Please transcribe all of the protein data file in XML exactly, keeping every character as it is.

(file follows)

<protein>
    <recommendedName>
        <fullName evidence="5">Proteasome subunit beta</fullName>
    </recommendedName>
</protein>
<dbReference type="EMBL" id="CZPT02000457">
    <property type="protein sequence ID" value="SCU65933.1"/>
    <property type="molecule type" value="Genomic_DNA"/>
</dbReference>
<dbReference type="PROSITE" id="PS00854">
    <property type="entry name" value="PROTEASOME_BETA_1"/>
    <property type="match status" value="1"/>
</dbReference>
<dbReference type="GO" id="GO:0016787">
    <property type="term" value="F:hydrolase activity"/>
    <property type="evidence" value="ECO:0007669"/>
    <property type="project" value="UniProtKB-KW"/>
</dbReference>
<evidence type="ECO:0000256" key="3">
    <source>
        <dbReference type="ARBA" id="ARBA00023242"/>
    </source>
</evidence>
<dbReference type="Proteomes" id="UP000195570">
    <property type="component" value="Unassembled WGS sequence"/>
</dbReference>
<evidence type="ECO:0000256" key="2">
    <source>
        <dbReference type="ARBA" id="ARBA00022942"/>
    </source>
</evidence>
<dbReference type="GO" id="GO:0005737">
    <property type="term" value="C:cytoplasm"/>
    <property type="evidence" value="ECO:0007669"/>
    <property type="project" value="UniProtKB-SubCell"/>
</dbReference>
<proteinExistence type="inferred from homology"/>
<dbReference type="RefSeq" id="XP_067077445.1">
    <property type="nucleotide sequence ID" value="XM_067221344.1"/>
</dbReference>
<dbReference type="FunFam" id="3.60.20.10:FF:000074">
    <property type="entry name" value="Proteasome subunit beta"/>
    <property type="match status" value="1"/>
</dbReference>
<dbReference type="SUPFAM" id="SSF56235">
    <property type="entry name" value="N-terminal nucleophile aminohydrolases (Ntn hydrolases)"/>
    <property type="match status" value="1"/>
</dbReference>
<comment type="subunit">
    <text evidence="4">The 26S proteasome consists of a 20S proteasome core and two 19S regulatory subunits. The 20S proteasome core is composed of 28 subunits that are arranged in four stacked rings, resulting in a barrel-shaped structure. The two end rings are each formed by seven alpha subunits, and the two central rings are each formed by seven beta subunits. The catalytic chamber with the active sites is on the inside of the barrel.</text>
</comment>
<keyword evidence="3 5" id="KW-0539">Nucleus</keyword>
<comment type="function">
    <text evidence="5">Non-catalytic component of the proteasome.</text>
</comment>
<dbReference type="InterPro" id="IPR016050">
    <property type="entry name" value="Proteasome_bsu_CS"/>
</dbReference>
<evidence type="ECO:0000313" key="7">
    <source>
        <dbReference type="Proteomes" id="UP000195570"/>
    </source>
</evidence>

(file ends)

<protein>
    <recommendedName>
        <fullName evidence="5">Proteasome subunit beta</fullName>
    </recommendedName>
</protein>
<dbReference type="EMBL" id="CZPT02000457">
    <property type="protein sequence ID" value="SCU65933.1"/>
    <property type="molecule type" value="Genomic_DNA"/>
</dbReference>
<dbReference type="PROSITE" id="PS00854">
    <property type="entry name" value="PROTEASOME_BETA_1"/>
    <property type="match status" value="1"/>
</dbReference>
<dbReference type="GO" id="GO:0016787">
    <property type="term" value="F:hydrolase activity"/>
    <property type="evidence" value="ECO:0007669"/>
    <property type="project" value="UniProtKB-KW"/>
</dbReference>
<evidence type="ECO:0000256" key="3">
    <source>
        <dbReference type="ARBA" id="ARBA00023242"/>
    </source>
</evidence>
<dbReference type="Proteomes" id="UP000195570">
    <property type="component" value="Unassembled WGS sequence"/>
</dbReference>
<evidence type="ECO:0000256" key="2">
    <source>
        <dbReference type="ARBA" id="ARBA00022942"/>
    </source>
</evidence>
<dbReference type="GO" id="GO:0005737">
    <property type="term" value="C:cytoplasm"/>
    <property type="evidence" value="ECO:0007669"/>
    <property type="project" value="UniProtKB-SubCell"/>
</dbReference>
<proteinExistence type="inferred from homology"/>
<dbReference type="RefSeq" id="XP_067077445.1">
    <property type="nucleotide sequence ID" value="XM_067221344.1"/>
</dbReference>
<dbReference type="FunFam" id="3.60.20.10:FF:000074">
    <property type="entry name" value="Proteasome subunit beta"/>
    <property type="match status" value="1"/>
</dbReference>
<dbReference type="SUPFAM" id="SSF56235">
    <property type="entry name" value="N-terminal nucleophile aminohydrolases (Ntn hydrolases)"/>
    <property type="match status" value="1"/>
</dbReference>
<comment type="subunit">
    <text evidence="4">The 26S proteasome consists of a 20S proteasome core and two 19S regulatory subunits. The 20S proteasome core is composed of 28 subunits that are arranged in four stacked rings, resulting in a barrel-shaped structure. The two end rings are each formed by seven alpha subunits, and the two central rings are each formed by seven beta subunits. The catalytic chamber with the active sites is on the inside of the barrel.</text>
</comment>
<keyword evidence="3 5" id="KW-0539">Nucleus</keyword>
<comment type="function">
    <text evidence="5">Non-catalytic component of the proteasome.</text>
</comment>
<dbReference type="InterPro" id="IPR016050">
    <property type="entry name" value="Proteasome_bsu_CS"/>
</dbReference>
<evidence type="ECO:0000313" key="7">
    <source>
        <dbReference type="Proteomes" id="UP000195570"/>
    </source>
</evidence>